This MCM modern plant stand project started out as an experiment. I wanted to test ‘gluing’ a laser printed pattern onto wood with Polycrylic instead of the more common Mod Podge method. At the start, I had other ideas for the final piece but it quickly turned into a completed mid-century styled plant stand with the clever idea of adding some hard plastic hangers cut to length for legs.
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- 8 1/2″ x 11″ white paper
- 8 1/2″ x 11″ x 3/4″ Wood Scrap
- Digital pattern to print (available below)
- White Paint
- Black Paint
- Minwax Polycrylic Clear Semi-Gloss
- White Plastic Hangers
- E6000 Adhesive
- Laser Printer (we use this black & white printer)
- Band saw, scroll saw or jig saw
- Palm Sander
- Drill & 5/16″ Bit
- Wood Clamps
- Brayer Roller (we used this one)
- X-ACTO or Utility Knife Razor Blade
- Cutting Mat (we have this)
Angie and I like the Mid Century style. Me, being on the nerdy side, like the atomic MCM prints in particular and I wanted to find an easy way to get a repetitive atom pattern onto some wood. Stencils and paint would be too difficult and time consuming. The idea is to print out an image with our black and white laser printer and ‘glue’ it onto wood. Many DIYers use Mod Podge to attach paper on wood, but I’ve read that it can soften, turn yellow in prolonged sunlight and stay tacky. Polycrylic is used to protect wood furniture, will not yellow over time and dries to a smooth, hard finish.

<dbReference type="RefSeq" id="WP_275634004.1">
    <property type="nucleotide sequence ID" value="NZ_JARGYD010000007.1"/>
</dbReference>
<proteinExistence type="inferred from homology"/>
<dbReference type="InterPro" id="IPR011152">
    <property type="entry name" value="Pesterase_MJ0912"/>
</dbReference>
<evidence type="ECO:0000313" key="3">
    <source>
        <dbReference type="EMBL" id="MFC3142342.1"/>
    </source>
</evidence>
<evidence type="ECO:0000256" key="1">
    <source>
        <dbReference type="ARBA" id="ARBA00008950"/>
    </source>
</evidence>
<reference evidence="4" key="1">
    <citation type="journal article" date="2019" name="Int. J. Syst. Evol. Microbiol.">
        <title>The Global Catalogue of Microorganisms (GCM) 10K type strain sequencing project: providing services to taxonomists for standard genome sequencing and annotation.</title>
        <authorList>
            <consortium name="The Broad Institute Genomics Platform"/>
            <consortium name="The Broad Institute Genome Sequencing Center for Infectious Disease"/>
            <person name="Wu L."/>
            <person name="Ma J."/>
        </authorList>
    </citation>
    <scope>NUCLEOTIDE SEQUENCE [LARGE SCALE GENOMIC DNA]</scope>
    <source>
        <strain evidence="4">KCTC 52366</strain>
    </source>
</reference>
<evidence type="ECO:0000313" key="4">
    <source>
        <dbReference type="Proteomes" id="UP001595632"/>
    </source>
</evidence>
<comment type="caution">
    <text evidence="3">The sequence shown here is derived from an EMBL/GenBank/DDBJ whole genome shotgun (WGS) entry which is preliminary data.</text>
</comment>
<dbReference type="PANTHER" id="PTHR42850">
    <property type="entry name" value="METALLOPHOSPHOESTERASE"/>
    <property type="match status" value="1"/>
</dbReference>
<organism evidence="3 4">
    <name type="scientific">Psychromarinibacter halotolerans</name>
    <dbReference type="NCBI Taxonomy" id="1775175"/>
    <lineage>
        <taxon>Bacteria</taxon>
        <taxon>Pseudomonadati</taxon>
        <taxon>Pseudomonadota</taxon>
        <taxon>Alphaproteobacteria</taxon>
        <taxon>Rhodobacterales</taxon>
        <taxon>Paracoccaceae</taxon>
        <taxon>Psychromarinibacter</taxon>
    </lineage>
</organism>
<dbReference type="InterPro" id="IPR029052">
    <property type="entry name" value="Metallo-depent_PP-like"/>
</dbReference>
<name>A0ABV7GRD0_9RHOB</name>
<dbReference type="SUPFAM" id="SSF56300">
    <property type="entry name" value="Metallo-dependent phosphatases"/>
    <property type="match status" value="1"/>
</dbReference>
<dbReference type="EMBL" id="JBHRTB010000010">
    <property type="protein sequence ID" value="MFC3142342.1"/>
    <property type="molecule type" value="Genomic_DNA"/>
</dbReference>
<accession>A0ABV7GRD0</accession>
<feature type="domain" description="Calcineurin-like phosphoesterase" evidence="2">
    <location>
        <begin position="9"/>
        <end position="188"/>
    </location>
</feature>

So, the experiment begins. Note, I ended up making two plant stands because the first was turning out so well and I wanted better pictures of the process. The first one was done totally out of order from this post since the plant stand idea hadn’t come to us yet.
There are plenty of MCM patterns available on the Internet for purchase and while I did like many of them, I decided to make my own using the free and open source Inkscape Vector Graphics program. It’s available for Windows, Mac and Linux (I use the Linux version; did I mention I’m a bit nerdy? 😀 ).